President Barchi also announced today that RBHS interim chancellor Christopher J. Molloy, who will continue to serve in this capacity until Strom’s arrival, will become Rutgers University’s senior vice president for research and economic development after completing his task as interim chancellor.
Molloy joined Rutgers in 2007 as dean of the Ernest Mario School of Pharmacy. In 2011, he was appointed Rutgers interim provost for biomedical and health sciences and successfully managed the complex integration of Rutgers University and most of the former UMDNJ. He received his Bachelor of Science degree in pharmacy from Rutgers University and his Ph.D. from the joint Rutgers-UMDNJ Graduate Program in Toxicology. He was a post-doctoral fellow at the National Cancer Institute at the National Institutes of Health.
Prior to joining Rutgers, Molloy held senior research and management positions at Johnson and Johnson Pharmaceutical Research and Development L.L.C., 3-Dimensional Pharmaceuticals Inc., and the Bristol-Myers Squibb Pharmaceutical Research Institute.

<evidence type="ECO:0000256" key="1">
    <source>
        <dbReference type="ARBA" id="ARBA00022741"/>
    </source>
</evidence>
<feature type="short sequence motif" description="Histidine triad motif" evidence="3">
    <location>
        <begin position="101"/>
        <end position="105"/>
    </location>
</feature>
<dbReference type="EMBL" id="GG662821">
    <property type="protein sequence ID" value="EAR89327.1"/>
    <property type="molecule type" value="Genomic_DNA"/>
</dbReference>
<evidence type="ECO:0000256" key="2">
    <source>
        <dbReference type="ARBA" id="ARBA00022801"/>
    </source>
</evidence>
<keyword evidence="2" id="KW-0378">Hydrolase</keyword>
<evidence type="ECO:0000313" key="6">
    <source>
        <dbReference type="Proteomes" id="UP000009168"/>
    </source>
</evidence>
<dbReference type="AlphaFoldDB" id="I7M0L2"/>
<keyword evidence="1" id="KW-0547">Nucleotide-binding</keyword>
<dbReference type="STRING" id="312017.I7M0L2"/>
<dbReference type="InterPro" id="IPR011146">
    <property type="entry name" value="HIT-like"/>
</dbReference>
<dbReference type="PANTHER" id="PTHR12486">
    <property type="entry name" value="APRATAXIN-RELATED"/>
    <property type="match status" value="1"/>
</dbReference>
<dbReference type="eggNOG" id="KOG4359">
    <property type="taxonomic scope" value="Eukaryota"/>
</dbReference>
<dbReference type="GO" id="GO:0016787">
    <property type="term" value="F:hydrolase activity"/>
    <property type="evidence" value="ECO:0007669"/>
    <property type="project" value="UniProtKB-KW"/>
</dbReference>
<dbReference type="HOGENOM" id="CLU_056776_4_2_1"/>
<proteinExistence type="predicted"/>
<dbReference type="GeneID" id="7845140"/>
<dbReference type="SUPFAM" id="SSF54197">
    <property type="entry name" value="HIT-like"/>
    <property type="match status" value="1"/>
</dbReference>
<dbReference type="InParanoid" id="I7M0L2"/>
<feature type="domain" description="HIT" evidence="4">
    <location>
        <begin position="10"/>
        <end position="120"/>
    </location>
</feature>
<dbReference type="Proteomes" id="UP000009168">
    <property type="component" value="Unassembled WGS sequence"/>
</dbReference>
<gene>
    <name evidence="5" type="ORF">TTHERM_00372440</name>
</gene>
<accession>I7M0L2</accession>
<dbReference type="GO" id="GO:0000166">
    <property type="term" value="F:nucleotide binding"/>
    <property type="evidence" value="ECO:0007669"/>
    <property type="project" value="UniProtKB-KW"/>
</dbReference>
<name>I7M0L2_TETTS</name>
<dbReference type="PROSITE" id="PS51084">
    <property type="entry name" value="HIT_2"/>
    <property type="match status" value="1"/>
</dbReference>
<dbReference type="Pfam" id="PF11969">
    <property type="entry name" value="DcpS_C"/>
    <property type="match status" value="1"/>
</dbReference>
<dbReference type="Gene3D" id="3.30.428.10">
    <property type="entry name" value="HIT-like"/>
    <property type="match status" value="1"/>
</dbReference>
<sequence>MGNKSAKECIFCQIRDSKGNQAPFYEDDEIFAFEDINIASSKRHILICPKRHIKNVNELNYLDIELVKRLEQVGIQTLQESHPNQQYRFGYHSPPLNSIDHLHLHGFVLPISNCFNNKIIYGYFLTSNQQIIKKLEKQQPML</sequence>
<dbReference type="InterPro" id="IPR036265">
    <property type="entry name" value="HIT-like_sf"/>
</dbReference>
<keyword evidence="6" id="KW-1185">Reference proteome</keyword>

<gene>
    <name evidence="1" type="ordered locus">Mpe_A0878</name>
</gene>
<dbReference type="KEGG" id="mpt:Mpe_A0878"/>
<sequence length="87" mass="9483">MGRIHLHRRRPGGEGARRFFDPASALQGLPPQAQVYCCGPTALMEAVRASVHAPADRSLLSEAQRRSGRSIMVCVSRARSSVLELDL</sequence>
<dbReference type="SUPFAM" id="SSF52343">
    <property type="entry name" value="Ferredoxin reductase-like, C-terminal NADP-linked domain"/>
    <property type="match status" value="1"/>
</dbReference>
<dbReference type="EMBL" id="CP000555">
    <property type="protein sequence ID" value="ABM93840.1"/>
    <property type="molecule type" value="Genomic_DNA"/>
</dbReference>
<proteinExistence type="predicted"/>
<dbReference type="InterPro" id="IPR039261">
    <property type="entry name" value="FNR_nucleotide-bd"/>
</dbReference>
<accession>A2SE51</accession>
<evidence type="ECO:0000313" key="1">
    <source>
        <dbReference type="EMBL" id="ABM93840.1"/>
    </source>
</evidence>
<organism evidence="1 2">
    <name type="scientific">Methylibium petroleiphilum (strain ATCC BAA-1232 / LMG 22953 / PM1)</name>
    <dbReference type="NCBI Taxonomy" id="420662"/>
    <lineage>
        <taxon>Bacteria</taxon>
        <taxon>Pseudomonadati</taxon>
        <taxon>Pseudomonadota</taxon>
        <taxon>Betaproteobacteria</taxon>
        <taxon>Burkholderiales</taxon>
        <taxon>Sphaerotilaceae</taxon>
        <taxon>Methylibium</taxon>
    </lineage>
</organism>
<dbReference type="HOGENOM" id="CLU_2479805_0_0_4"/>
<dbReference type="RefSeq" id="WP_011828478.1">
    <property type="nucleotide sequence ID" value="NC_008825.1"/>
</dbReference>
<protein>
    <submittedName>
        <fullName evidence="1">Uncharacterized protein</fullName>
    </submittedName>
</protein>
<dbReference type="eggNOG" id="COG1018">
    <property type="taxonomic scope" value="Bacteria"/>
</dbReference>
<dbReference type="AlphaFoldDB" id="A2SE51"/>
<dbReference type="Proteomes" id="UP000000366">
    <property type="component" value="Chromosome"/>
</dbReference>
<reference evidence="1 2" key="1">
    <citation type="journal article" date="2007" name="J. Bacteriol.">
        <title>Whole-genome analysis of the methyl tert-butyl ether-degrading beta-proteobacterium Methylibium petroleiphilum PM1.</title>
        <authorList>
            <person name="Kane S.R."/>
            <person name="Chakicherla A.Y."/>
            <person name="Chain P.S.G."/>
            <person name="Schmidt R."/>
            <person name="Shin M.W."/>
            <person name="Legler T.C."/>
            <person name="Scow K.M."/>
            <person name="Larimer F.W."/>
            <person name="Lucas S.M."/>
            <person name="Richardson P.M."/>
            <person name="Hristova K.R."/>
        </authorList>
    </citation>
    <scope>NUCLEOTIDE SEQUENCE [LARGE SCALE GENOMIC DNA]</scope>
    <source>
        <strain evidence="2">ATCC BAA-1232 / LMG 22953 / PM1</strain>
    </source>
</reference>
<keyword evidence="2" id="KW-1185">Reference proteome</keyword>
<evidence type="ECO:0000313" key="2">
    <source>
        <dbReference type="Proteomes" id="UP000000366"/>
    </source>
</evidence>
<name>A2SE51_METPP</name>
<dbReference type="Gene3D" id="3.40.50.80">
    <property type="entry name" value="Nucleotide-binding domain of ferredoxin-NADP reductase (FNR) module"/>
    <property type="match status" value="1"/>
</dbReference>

As senior vice president for research and economic development, Molloy’s responsibilities will include oversight and strategic planning for the university’s $700 million in annual research expenditures and management of the many institutional offices and resources that support Rutgers’ research activities. His office also will focus on expanding the commercialization of research through patents, start-ups and the transfer of technology to industry, maximizing the university’s ability to conduct translational research in the life sciences and other critical research and development activities; and leading the formation of public-private partnerships that will bring new jobs to the State of New Jersey.
Established in 1766, Rutgers, The State University of New Jersey, is America’s eighth oldest institution of higher learning and one of the nation’s premier public research universities. Serving more than 65,000 students on campuses, centers, institutes and other locations throughout the state, Rutgers is the only public university in New Jersey that is a member of the prestigious Association of American Universities.